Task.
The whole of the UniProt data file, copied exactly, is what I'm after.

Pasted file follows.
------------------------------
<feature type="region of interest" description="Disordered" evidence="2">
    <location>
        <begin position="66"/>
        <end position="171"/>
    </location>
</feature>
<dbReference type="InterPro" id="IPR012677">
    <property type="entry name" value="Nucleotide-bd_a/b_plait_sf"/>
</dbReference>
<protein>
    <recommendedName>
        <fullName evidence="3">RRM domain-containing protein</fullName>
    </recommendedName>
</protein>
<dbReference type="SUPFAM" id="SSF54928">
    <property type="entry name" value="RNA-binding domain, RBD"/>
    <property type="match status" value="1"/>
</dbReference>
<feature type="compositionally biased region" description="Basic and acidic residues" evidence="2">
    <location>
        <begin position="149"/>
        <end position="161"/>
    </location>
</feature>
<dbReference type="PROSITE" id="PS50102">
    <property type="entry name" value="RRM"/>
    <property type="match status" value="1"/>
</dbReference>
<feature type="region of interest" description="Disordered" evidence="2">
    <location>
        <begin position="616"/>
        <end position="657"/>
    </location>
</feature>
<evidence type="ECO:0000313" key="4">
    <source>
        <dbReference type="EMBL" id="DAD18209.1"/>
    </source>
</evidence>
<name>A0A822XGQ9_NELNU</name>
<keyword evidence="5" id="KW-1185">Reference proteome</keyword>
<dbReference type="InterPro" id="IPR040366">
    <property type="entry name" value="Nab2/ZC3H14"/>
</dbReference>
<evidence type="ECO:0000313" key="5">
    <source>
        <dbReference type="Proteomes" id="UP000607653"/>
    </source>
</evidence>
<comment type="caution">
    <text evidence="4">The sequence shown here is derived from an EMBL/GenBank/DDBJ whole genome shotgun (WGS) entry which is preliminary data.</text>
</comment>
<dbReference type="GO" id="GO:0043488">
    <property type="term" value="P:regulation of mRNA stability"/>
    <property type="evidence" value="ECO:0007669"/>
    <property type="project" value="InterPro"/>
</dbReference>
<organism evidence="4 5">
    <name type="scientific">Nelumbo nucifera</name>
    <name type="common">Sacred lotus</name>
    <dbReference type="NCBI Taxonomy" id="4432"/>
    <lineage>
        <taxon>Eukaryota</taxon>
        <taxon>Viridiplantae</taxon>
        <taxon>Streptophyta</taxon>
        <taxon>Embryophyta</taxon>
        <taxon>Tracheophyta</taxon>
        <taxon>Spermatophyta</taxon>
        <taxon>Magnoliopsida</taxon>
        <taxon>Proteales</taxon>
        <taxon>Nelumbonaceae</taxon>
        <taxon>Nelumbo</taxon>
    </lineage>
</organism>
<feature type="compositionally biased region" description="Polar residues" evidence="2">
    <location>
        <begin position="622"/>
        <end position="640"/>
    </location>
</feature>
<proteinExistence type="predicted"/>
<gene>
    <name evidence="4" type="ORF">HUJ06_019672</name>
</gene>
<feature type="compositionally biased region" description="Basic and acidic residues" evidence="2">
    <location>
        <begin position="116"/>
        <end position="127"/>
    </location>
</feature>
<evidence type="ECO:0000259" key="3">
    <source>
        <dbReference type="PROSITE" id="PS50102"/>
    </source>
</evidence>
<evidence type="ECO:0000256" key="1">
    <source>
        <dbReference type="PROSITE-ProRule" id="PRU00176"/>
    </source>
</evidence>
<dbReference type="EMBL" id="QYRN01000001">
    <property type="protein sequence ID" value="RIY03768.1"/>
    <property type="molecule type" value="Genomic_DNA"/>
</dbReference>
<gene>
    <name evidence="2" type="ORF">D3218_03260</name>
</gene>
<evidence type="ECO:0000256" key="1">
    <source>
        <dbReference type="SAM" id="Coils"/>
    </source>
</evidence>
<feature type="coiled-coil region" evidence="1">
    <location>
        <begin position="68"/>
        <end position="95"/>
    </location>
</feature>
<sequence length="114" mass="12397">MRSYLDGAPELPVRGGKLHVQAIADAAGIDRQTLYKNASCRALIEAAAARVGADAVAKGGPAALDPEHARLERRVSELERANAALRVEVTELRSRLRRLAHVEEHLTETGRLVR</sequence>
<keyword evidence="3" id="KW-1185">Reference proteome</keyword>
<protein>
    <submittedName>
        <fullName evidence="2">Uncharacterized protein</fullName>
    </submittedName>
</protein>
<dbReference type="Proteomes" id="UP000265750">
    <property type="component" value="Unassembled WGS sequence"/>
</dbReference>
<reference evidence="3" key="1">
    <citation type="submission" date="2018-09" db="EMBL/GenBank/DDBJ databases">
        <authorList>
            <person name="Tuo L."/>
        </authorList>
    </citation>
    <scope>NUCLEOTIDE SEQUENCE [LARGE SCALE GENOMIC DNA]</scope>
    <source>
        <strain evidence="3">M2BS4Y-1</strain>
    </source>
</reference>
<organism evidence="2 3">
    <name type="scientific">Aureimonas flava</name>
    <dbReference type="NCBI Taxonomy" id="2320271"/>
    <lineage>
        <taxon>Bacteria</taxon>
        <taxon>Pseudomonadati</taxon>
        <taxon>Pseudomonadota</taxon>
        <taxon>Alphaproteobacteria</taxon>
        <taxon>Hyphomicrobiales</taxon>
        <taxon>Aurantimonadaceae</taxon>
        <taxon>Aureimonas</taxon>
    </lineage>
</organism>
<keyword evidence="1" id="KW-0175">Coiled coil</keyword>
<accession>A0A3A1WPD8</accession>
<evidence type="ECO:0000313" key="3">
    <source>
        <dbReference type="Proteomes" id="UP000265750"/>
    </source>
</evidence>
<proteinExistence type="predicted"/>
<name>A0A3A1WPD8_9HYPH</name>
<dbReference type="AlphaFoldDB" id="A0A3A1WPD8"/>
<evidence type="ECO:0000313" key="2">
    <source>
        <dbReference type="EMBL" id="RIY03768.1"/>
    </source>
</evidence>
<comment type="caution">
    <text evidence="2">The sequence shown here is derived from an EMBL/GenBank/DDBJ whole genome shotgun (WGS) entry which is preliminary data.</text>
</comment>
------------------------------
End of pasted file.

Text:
<feature type="region of interest" description="Disordered" evidence="2">
    <location>
        <begin position="66"/>
        <end position="171"/>
    </location>
</feature>
<dbReference type="InterPro" id="IPR012677">
    <property type="entry name" value="Nucleotide-bd_a/b_plait_sf"/>
</dbReference>
<protein>
    <recommendedName>
        <fullName evidence="3">RRM domain-containing protein</fullName>
    </recommendedName>
</protein>
<dbReference type="SUPFAM" id="SSF54928">
    <property type="entry name" value="RNA-binding domain, RBD"/>
    <property type="match status" value="1"/>
</dbReference>
<feature type="compositionally biased region" description="Basic and acidic residues" evidence="2">
    <location>
        <begin position="149"/>
        <end position="161"/>
    </location>
</feature>
<dbReference type="PROSITE" id="PS50102">
    <property type="entry name" value="RRM"/>
    <property type="match status" value="1"/>
</dbReference>
<feature type="region of interest" description="Disordered" evidence="2">
    <location>
        <begin position="616"/>
        <end position="657"/>
    </location>
</feature>
<evidence type="ECO:0000313" key="4">
    <source>
        <dbReference type="EMBL" id="DAD18209.1"/>
    </source>
</evidence>
<name>A0A822XGQ9_NELNU</name>
<keyword evidence="5" id="KW-1185">Reference proteome</keyword>
<dbReference type="InterPro" id="IPR040366">
    <property type="entry name" value="Nab2/ZC3H14"/>
</dbReference>
<evidence type="ECO:0000313" key="5">
    <source>
        <dbReference type="Proteomes" id="UP000607653"/>
    </source>
</evidence>
<comment type="caution">
    <text evidence="4">The sequence shown here is derived from an EMBL/GenBank/DDBJ whole genome shotgun (WGS) entry which is preliminary data.</text>
</comment>
<dbReference type="GO" id="GO:0043488">
    <property type="term" value="P:regulation of mRNA stability"/>
    <property type="evidence" value="ECO:0007669"/>
    <property type="project" value="InterPro"/>
</dbReference>
<organism evidence="4 5">
    <name type="scientific">Nelumbo nucifera</name>
    <name type="common">Sacred lotus</name>
    <dbReference type="NCBI Taxonomy" id="4432"/>
    <lineage>
        <taxon>Eukaryota</taxon>
        <taxon>Viridiplantae</taxon>
        <taxon>Streptophyta</taxon>
        <taxon>Embryophyta</taxon>
        <taxon>Tracheophyta</taxon>
        <taxon>Spermatophyta</taxon>
        <taxon>Magnoliopsida</taxon>
        <taxon>Proteales</taxon>
        <taxon>Nelumbonaceae</taxon>
        <taxon>Nelumbo</taxon>
    </lineage>
</organism>
<feature type="compositionally biased region" description="Polar residues" evidence="2">
    <location>
        <begin position="622"/>
        <end position="640"/>
    </location>
</feature>
<proteinExistence type="predicted"/>
<gene>
    <name evidence="4" type="ORF">HUJ06_019672</name>
</gene>
<feature type="compositionally biased region" description="Basic and acidic residues" evidence="2">
    <location>
        <begin position="116"/>
        <end position="127"/>
    </location>
</feature>
<evidence type="ECO:0000259" key="3">
    <source>
        <dbReference type="PROSITE" id="PS50102"/>
    </source>
</evidence>
<evidence type="ECO:0000256" key="1">
    <source>
        <dbReference type="PROSITE-ProRule" id="PRU00176"/>
    </source>
</evidence>
<dbReference type="EMBL" id="QYRN01000001">
    <property type="protein sequence ID" value="RIY03768.1"/>
    <property type="molecule type" value="Genomic_DNA"/>
</dbReference>
<gene>
    <name evidence="2" type="ORF">D3218_03260</name>
</gene>
<evidence type="ECO:0000256" key="1">
    <source>
        <dbReference type="SAM" id="Coils"/>
    </source>
</evidence>
<feature type="coiled-coil region" evidence="1">
    <location>
        <begin position="68"/>
        <end position="95"/>
    </location>
</feature>
<sequence length="114" mass="12397">MRSYLDGAPELPVRGGKLHVQAIADAAGIDRQTLYKNASCRALIEAAAARVGADAVAKGGPAALDPEHARLERRVSELERANAALRVEVTELRSRLRRLAHVEEHLTETGRLVR</sequence>
<keyword evidence="3" id="KW-1185">Reference proteome</keyword>
<protein>
    <submittedName>
        <fullName evidence="2">Uncharacterized protein</fullName>
    </submittedName>
</protein>
<dbReference type="Proteomes" id="UP000265750">
    <property type="component" value="Unassembled WGS sequence"/>
</dbReference>
<reference evidence="3" key="1">
    <citation type="submission" date="2018-09" db="EMBL/GenBank/DDBJ databases">
        <authorList>
            <person name="Tuo L."/>
        </authorList>
    </citation>
    <scope>NUCLEOTIDE SEQUENCE [LARGE SCALE GENOMIC DNA]</scope>
    <source>
        <strain evidence="3">M2BS4Y-1</strain>
    </source>
</reference>
<organism evidence="2 3">
    <name type="scientific">Aureimonas flava</name>
    <dbReference type="NCBI Taxonomy" id="2320271"/>
    <lineage>
        <taxon>Bacteria</taxon>
        <taxon>Pseudomonadati</taxon>
        <taxon>Pseudomonadota</taxon>
        <taxon>Alphaproteobacteria</taxon>
        <taxon>Hyphomicrobiales</taxon>
        <taxon>Aurantimonadaceae</taxon>
        <taxon>Aureimonas</taxon>
    </lineage>
</organism>
<keyword evidence="1" id="KW-0175">Coiled coil</keyword>
<accession>A0A3A1WPD8</accession>
<evidence type="ECO:0000313" key="3">
    <source>
        <dbReference type="Proteomes" id="UP000265750"/>
    </source>
</evidence>
<proteinExistence type="predicted"/>
<name>A0A3A1WPD8_9HYPH</name>
<dbReference type="AlphaFoldDB" id="A0A3A1WPD8"/>
<evidence type="ECO:0000313" key="2">
    <source>
        <dbReference type="EMBL" id="RIY03768.1"/>
    </source>
</evidence>
<comment type="caution">
    <text evidence="2">The sequence shown here is derived from an EMBL/GenBank/DDBJ whole genome shotgun (WGS) entry which is preliminary data.</text>
</comment>